Embrace the humble spud
JANUARY is a hard month to love. The coffers are bare, winter is in full swing and calorific treats are off the menu as the nation tries to combat the traditional post-festive bloat.
Thankfully, the humble potato goes some way to addressing these concerns. Not only is it a cheap cupboard staple which is easy to cook, it has the starchiness we crave on cold nights and experts say it's good for our health, too.
Despite popular opinion steering us away from carbohydrates, spuds are naturally fat-free, low in calories and a good source of fibre, vitamin C, potassium and vitamin B6.
In fact, a recent study found eating a portion of potatoes twice a day can lower blood pressure, and a separate study claimed potatoes provide more health benefits than so-called "superfoods" like banana, broccoli, beetroot, nuts and avocado.
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Sian Porter, consultant dietician to the Potato Council, said: "It is important to have a wide variety of foods in your diet and to include at least five different portions of fruit and veg a day, but sometimes our heads are turned by new things and we underestimate old favourites like potatoes and how they compare to other, often more expensive, 'superfoods'."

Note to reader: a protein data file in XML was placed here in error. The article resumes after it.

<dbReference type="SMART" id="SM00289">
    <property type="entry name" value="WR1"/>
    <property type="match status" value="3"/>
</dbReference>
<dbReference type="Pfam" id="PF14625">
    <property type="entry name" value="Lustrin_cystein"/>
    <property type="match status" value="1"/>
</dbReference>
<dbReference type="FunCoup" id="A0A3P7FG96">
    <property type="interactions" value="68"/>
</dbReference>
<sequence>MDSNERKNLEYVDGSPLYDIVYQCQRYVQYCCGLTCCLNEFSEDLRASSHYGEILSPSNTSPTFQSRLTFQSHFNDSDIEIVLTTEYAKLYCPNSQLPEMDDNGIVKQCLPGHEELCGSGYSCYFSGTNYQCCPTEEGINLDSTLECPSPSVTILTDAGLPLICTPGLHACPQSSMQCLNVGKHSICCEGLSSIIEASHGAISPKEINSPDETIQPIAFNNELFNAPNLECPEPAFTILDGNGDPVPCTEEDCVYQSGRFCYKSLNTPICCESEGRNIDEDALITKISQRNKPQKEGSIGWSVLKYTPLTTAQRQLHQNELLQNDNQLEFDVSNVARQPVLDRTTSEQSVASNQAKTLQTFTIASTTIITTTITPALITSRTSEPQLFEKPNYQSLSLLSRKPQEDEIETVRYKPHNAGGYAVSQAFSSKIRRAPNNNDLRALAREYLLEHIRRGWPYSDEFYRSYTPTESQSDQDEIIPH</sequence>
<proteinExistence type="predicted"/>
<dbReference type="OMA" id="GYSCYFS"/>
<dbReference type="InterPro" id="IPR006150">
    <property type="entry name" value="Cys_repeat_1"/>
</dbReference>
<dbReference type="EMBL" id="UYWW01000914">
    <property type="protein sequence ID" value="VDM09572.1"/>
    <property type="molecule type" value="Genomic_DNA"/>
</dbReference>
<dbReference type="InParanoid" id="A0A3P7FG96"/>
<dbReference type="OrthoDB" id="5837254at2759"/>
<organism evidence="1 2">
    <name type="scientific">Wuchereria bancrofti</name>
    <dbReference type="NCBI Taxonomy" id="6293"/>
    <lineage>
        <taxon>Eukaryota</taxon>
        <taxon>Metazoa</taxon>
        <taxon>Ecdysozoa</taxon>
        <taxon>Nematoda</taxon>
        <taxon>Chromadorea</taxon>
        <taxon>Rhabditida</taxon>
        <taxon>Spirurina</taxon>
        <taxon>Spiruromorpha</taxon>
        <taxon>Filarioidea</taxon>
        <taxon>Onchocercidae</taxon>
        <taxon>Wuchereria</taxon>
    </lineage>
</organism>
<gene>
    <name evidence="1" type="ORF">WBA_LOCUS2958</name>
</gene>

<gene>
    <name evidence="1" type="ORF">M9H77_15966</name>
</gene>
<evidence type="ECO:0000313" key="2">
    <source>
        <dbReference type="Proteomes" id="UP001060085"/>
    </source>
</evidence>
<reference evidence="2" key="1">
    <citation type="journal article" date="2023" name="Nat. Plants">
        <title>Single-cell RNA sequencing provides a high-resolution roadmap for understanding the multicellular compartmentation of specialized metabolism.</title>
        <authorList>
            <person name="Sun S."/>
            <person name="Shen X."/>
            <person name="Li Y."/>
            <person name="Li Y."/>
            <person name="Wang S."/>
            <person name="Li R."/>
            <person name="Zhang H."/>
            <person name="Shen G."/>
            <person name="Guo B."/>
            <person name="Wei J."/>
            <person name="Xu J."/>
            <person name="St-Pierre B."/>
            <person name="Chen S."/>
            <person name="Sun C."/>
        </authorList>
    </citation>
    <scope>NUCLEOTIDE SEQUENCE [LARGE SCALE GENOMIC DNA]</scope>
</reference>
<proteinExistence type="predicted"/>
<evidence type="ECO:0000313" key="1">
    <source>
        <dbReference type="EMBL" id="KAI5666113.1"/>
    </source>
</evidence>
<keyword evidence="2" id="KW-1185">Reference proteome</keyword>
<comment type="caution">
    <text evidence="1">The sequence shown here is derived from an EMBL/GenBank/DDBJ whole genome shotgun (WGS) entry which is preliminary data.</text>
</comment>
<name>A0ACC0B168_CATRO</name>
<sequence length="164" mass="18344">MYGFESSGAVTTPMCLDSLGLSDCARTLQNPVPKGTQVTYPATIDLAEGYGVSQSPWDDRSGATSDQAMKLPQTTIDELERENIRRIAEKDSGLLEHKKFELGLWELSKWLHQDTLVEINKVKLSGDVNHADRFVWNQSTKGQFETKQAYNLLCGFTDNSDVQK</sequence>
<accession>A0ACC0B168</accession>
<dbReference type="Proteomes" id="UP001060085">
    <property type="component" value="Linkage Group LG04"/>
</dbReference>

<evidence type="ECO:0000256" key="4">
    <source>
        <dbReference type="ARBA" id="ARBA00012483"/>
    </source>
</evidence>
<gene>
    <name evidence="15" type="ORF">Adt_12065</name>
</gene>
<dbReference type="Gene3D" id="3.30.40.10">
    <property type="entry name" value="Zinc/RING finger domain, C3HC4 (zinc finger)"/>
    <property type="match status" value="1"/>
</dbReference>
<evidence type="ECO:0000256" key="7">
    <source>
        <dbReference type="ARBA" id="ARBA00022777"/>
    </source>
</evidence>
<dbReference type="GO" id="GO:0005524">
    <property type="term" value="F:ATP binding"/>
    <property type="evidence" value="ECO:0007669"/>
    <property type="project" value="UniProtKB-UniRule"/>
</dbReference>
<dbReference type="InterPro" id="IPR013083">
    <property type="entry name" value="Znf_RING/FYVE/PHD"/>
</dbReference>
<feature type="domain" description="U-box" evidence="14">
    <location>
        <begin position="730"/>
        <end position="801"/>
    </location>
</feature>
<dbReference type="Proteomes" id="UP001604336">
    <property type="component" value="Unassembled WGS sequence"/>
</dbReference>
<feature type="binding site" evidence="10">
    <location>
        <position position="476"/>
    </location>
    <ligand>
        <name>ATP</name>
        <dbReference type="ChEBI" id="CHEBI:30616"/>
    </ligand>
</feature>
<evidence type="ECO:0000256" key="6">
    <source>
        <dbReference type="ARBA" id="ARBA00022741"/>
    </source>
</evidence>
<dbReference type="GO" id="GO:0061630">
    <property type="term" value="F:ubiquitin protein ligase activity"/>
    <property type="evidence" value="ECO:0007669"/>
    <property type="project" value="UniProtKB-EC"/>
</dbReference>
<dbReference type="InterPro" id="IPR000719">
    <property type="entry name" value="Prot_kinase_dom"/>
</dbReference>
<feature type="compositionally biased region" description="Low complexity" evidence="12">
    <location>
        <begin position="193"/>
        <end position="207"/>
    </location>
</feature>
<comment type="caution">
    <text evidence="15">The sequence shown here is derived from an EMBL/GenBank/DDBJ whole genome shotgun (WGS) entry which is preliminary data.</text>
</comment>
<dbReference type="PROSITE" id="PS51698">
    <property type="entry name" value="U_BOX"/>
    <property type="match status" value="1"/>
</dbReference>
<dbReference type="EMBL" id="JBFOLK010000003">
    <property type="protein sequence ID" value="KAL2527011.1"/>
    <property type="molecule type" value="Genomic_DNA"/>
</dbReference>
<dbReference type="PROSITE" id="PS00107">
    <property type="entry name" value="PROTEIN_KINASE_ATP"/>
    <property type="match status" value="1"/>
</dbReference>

So whether you're mashing, baking or boiling, it's high time to fall back in love with the trusty spud.
And, if you have ever wondered which of the many varieties of potato are best for different dishes, here's a guide to the new potato classification system by manyfacesofpotatoes.co.uk
Fluffy: Typical varieties are Maris Piper or King Edward. When cooked it has a fluffy middle, but don't boil them for long as they don't hold together well. Use them for making family favourites such as roasties, jackets or chips.
Smooth: Typical varieties include Desiree. When cooked this tatty has a smooth texture. Try as mash, wedges or boiled – or cooked in a sauce, such as dauphinoise or a hot pot.
Salad: Typical varieties are Charlotte or Maris Peer. When cooked it feels firm to the bite and they taste great simply prepared in their skin. Try them in salads or served as an accompaniment boiled, steamed or roasted whole.